Broeders JA, Draaisma WA, Bredenoord AJ, Smout AJ, Broeders IA, Gooszen HG.
A positive symptom association probability (SAP) is regarded as an important selection criterion for antireflux surgery by many physicians. However, no data corroborate the relationship between symptom-reflux association and outcome, nor is it clear what impact a negative SAP has on the outcome of antireflux surgery in patients with abnormal oesophageal acid exposure. This study compared long-term outcomes of Nissen fundoplication in patients with a negative versus positive SAP.
Five-year outcome of Nissen fundoplication in patients with proton-pump inhibitor (PPI)-refractory reflux and pathological acid exposure was compared between those with (SAP+, 109) and without (SAP-, 29 patients) a positive symptom association. Symptoms, quality of life (QoL), PPI use, endoscopic findings, manometry and acid exposure were evaluated.
At 5 years' follow-up, relief of reflux symptoms (95 versus 87 per cent), reduction in PPI use (80 to 25 per cent versus 85 to 14 per cent; P < 0·050) and improvement in QoL were similar in the SAP- and SAP+ groups. Reduction in acid exposure time (13·4 to 1·6 per cent versus 11·1 to 0·2 per cent of total time; P < 0·010), improvement in oesophagitis (44 to 6 per cent versus 61 to 13 per cent; P < 0·050) and increase in lower oesophageal sphincter pressure were also comparable.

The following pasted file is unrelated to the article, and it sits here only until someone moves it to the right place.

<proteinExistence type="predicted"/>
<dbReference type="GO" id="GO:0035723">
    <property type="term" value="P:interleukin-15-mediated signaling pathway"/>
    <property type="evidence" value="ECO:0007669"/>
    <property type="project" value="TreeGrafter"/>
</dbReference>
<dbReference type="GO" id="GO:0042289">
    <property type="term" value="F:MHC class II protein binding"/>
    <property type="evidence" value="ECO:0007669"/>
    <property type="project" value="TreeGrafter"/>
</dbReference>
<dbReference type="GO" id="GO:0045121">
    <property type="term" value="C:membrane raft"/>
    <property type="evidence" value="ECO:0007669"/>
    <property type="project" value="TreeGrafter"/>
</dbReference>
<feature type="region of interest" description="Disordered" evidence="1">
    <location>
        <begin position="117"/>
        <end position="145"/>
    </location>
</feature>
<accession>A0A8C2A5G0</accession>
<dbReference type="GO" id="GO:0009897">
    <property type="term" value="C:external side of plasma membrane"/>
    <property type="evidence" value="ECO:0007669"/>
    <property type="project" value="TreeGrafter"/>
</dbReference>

The subjective and objective outcomes of fundoplication in patients with pathological acid exposure are comparable among those with a positive and negative SAP. Patients with pathological acid exposure and a negative SAP can also benefit from antireflux surgery.